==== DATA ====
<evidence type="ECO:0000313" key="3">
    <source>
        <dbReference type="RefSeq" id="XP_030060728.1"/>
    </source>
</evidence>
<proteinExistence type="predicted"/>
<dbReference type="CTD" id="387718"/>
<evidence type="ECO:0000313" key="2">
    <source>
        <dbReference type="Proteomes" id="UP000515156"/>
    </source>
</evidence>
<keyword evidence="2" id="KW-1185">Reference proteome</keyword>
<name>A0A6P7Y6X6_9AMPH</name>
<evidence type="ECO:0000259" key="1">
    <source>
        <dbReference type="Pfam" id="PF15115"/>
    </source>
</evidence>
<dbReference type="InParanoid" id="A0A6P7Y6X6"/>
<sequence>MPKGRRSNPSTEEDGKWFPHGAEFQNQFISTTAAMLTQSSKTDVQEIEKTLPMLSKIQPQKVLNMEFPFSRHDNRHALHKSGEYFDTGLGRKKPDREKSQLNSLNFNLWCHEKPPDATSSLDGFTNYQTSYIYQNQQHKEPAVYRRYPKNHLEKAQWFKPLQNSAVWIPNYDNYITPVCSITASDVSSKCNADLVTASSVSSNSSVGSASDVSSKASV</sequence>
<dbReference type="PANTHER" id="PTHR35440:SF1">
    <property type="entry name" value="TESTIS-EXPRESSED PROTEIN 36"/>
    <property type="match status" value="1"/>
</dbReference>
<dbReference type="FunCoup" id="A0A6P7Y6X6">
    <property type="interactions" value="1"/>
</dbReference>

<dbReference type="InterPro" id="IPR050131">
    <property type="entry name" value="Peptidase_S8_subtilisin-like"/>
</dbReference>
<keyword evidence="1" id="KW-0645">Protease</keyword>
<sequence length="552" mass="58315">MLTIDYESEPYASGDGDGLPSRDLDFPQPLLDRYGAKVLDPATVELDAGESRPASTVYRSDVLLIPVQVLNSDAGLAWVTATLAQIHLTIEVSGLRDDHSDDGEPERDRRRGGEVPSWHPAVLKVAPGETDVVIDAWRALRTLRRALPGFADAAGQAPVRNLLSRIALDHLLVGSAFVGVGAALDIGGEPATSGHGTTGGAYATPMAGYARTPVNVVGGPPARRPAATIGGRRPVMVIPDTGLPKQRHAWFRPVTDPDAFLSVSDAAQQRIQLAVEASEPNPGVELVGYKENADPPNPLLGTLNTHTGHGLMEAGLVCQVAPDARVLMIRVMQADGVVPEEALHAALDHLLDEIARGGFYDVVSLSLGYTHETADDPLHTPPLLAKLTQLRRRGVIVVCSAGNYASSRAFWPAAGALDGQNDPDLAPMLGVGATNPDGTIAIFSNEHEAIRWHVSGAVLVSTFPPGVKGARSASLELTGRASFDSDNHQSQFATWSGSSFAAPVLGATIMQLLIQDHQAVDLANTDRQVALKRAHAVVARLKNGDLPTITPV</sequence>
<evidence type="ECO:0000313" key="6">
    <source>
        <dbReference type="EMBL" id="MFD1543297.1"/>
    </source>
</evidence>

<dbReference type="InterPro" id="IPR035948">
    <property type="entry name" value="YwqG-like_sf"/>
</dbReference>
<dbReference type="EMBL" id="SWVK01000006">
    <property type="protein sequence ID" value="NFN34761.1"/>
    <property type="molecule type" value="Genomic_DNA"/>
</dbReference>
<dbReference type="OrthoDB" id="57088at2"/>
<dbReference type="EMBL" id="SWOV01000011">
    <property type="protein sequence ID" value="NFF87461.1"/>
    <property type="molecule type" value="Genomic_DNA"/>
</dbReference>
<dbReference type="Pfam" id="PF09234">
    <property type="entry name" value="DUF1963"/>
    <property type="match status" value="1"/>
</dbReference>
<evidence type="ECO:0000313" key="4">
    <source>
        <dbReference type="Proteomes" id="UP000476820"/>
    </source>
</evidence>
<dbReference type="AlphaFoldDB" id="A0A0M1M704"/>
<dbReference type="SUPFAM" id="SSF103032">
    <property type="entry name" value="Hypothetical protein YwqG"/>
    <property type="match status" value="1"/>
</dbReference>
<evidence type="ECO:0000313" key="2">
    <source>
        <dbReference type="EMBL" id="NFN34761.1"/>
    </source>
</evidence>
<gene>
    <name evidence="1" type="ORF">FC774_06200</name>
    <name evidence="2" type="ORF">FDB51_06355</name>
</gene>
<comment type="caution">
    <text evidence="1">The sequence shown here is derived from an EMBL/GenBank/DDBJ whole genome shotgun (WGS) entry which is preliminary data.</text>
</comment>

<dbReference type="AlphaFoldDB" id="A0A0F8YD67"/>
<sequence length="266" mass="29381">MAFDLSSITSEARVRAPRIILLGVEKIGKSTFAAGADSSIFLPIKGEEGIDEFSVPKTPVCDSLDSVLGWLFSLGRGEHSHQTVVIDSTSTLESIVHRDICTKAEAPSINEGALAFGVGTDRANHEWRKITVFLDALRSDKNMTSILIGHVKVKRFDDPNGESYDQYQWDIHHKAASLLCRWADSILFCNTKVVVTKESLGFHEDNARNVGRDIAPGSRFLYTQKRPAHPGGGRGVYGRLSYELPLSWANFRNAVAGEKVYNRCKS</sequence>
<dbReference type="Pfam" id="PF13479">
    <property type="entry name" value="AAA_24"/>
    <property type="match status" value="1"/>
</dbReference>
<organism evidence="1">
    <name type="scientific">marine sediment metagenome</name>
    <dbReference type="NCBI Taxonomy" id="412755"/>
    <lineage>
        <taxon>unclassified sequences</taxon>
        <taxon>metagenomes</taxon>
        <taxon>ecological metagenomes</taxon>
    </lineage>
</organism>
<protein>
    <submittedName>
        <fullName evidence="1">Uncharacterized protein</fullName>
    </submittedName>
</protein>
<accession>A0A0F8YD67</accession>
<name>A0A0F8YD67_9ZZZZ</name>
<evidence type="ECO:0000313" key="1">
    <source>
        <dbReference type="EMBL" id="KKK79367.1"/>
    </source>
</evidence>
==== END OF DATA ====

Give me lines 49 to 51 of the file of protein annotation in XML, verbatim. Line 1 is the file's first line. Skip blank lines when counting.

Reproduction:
    <property type="molecule type" value="Genomic_DNA"/>
</dbReference>
<dbReference type="Pfam" id="PF09234">